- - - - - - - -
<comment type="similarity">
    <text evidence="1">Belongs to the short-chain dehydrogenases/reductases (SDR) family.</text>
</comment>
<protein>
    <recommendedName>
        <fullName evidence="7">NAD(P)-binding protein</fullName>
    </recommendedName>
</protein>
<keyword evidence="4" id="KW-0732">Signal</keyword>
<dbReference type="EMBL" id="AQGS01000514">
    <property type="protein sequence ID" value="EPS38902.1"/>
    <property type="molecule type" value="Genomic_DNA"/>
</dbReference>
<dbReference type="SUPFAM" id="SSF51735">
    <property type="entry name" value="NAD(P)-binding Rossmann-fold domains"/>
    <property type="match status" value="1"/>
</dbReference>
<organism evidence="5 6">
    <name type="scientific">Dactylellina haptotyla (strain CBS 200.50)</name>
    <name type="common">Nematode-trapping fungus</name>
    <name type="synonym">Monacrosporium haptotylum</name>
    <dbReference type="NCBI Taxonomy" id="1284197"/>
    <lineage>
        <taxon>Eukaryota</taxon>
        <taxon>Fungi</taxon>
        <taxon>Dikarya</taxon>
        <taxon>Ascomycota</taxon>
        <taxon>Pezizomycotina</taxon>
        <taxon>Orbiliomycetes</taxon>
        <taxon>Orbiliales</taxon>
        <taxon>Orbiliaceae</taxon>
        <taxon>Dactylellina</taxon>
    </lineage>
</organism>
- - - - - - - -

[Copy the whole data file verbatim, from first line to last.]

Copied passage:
<comment type="similarity">
    <text evidence="1">Belongs to the short-chain dehydrogenases/reductases (SDR) family.</text>
</comment>
<protein>
    <recommendedName>
        <fullName evidence="7">NAD(P)-binding protein</fullName>
    </recommendedName>
</protein>
<keyword evidence="4" id="KW-0732">Signal</keyword>
<dbReference type="EMBL" id="AQGS01000514">
    <property type="protein sequence ID" value="EPS38902.1"/>
    <property type="molecule type" value="Genomic_DNA"/>
</dbReference>
<dbReference type="SUPFAM" id="SSF51735">
    <property type="entry name" value="NAD(P)-binding Rossmann-fold domains"/>
    <property type="match status" value="1"/>
</dbReference>
<organism evidence="5 6">
    <name type="scientific">Dactylellina haptotyla (strain CBS 200.50)</name>
    <name type="common">Nematode-trapping fungus</name>
    <name type="synonym">Monacrosporium haptotylum</name>
    <dbReference type="NCBI Taxonomy" id="1284197"/>
    <lineage>
        <taxon>Eukaryota</taxon>
        <taxon>Fungi</taxon>
        <taxon>Dikarya</taxon>
        <taxon>Ascomycota</taxon>
        <taxon>Pezizomycotina</taxon>
        <taxon>Orbiliomycetes</taxon>
        <taxon>Orbiliales</taxon>
        <taxon>Orbiliaceae</taxon>
        <taxon>Dactylellina</taxon>
    </lineage>
</organism>